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Seathwaite Fell & Allen Crags

Seathwaite Fell & Allen Crags


Postby Christo1979 » Mon Jul 13, 2020 8:52 pm

Wainwrights included on this walk: Allen Crags, Seathwaite Fell

Hewitts included on this walk: Allen Crags, Seathwaite Fell

Date walked: 05/07/2020

Time taken: 4.75

Distance: 14.5 km

Ascent: 743m

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This was intended to be walk 5.4 in my Nuttall guide, with Glaramara being the main event, but there was a question mark over the whole walk from the moment we left Gateshead on a wet Sunday morning. Forecasts were 'interesting' and we knew the wettest place in England would be, well, pretty wet, but we thought it was worth a look anyway.

How very wet it was. And windy. And pretty cold. And grey. We were drowned rats before we even left Seathwaite Farm. But we plodded onwards. As did several other parties, one of them a pair of young walkers who were planning to climb Scafell Pike. We pointed them in the right direction (or at least a direction) and started the walk up to the very pretty Stockley Bridge. We were chatting about Wainwright bagging as we walked in the driving rain, and the conversation turned to one Paul Tierney, the guy who ran all 214 Wainwrights last year in a record six days or other. Just then, a group of damp fell runners passed us at a little ford. "That's only Paul Tierney!" I exclaimed. Mr Tierney didn't hear me, but did say hello as he jogged on by. I felt oddly chuffed to have seen him, a celebrity of the fells, and laughed at what our reaction might have been if AW himself had been around today, and we had bumped into him :lol: Anyway, we crossed the bridge and headed up towards Taylor Force waterfall, all the while scanning Aaron Crags - my guide said to strike out onto the pathless slopes about 300 yards along the path after the plantation ends, but no matter which way I looked at Aaron Crags it seemed like a pretty tough slog up to Wainwright's summit at 601m. We decided that my (non-peak-obsessed) friend needn't go through the steep slog, so we arranged to meet at Sprinkling Tarn - she carried on along the path, I headed up to the summit.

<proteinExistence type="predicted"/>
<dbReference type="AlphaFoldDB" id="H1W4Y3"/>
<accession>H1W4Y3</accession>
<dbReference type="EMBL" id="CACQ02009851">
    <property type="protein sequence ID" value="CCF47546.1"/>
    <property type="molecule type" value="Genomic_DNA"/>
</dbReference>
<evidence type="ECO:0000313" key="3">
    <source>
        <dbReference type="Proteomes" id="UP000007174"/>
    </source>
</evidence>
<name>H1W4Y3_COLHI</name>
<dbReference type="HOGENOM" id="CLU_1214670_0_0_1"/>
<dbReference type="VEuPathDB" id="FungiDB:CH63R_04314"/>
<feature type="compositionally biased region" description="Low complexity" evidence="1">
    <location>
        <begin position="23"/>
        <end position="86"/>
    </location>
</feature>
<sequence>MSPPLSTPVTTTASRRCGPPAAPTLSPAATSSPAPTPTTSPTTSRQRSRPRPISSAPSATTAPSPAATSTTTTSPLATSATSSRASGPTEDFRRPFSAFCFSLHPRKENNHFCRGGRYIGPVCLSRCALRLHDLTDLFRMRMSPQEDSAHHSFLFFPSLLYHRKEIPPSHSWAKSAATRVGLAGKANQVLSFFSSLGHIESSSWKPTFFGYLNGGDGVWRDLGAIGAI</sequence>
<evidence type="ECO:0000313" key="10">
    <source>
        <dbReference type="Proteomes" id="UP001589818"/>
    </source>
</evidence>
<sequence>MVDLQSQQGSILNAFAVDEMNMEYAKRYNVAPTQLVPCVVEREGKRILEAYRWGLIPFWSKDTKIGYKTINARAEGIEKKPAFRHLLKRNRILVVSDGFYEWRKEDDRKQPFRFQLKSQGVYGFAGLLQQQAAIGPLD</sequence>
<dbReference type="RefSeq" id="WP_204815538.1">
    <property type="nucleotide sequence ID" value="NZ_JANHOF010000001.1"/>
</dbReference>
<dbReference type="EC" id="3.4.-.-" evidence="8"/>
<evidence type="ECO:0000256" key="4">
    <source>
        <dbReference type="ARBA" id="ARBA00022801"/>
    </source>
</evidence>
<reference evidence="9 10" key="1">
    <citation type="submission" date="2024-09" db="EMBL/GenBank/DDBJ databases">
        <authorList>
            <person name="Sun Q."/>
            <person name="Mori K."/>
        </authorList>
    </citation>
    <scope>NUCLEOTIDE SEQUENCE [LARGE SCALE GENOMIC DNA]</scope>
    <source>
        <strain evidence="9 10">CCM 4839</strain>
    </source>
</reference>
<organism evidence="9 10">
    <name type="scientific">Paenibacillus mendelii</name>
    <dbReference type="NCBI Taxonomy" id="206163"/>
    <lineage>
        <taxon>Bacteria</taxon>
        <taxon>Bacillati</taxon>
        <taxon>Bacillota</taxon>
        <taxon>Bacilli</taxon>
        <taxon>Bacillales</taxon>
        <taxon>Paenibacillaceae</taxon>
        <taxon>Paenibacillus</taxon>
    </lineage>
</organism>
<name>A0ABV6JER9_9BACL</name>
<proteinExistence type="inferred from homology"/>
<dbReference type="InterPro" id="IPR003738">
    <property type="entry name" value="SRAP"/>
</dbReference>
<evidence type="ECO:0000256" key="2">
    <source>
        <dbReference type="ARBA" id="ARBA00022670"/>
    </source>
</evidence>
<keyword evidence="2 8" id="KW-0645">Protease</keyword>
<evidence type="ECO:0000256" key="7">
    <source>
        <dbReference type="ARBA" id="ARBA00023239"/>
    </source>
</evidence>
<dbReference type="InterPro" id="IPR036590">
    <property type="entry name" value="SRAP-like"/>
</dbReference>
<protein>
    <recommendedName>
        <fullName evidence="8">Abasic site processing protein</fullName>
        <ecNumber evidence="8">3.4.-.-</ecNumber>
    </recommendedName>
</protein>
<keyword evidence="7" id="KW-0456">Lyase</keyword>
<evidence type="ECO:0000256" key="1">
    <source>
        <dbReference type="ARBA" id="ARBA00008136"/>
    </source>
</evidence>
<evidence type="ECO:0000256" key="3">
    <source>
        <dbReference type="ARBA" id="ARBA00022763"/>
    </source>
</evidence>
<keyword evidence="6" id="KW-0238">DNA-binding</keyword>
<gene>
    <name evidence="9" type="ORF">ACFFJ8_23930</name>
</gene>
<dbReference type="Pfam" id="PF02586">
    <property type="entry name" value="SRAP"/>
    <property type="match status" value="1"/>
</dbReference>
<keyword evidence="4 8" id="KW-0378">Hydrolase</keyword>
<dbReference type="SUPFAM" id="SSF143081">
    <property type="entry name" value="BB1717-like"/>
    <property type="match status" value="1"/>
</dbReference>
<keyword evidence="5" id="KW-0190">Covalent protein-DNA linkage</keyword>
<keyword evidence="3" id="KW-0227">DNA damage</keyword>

ImageSeathwaite Fell and Allen Crags by Christopher Watson, on Flickr

ImageSeathwaite Fell and Allen Crags by Christopher Watson, on Flickr

The summit plateau of Seathwaite Fell, with its three tops, reminded me a little of Tarn Crag, and I felt oddly at home already among the knobbly mounds and pretty little bodies of water. The weather conditions were pretty rough, and cloud cover meant the views form the true summit cairn were limited, but I decided I like this fell and it was a shame that an inability to stand up in the wind mean I couldn't hang around. Soon I dropped down to Sprinkling Tarn, and once reacquainted with my pal, we headed on up the path.

ImageSeathwaite Fell and Allen Crags by Christopher Watson, on Flickr

ImageSeathwaite Fell and Allen Crags by Christopher Watson, on Flickr

ImageSeathwaite Fell and Allen Crags by Christopher Watson, on Flickr

We bumped into our two young friends from the start of the walk, who had climbed Ruddy Gill and got as far as the shelter under Broad End, before calling it a day because of weather and visibility. They also thought they were at Sty Head, and were rather confused, so we spent a while chatting in the rain and sent them back off the way we had come (or at least the way my friend had come) and said our goodbyes. Lovely lads, on their first lakeland walk, and it reminded me of my own baptism(s) of fire in Scotland, soaked to the skin, and wondering what on earth I was doing. I hoped today didn't put them off, and suggested a few walks and small fells they might consider on the way back home.

But soon, we found ourselves in a similar position to the lads. It had gone rather dark, other walkers seemed to have evaporated, and as we plodded up to Allen Crags, we were treated to hail and stinging faces. Do we continue to Glaramara? Or do we drop down Ruddy Gill and agree that discretion is the better part of valour? We opted for the latter, and reluctantly retraced our steps and dropped down to follow the Ruddy Gill path all the way back to Seathwaite.

ImageSeathwaite Fell and Allen Crags by Christopher Watson, on Flickr

This was to be just the second time in 135 Wainwrights that I had been defeated (or sternly discouraged...) by weather conditions, and I also knew it wasn't right to force my pal to plod on when they had come for a walk rather than an expedition :lol: I found I had to have a word with myself on the way down Ruddy Gill, what on earth was I feeling bad about? A glorious walk in dramatic weather, in one of the most beautiful areas of the country, and somehow not managing to tick all the planned summit boxes made me feel disappointed?! We laughed at the delicious futility of peak bagging, made a few remarks about not seeing the wood for the trees, and the rest of today's walk was one of two soaked pals, in good spirits, taking what felt like the longest path in Lakeland, admiring views and celebrating that we couldn't get any more wet.

It was something of a relief when we reached the car at Seathwaite, but it had been a cracking walk. Just not quite walk 5.4.

Oh, and despite what I said above, Glaramara - I'm coming for you...

ImageSeathwaite Fell and Allen Crags by Christopher Watson, on Flickr
User avatar
Christo1979
Walker
 
Posts: 224
Munros:15   Corbetts:40
Grahams:35   Donalds:89
Sub 2000:101   Hewitts:170
Wainwrights:190   Islands:25
Joined: Oct 21, 2017
Location: Gateshead

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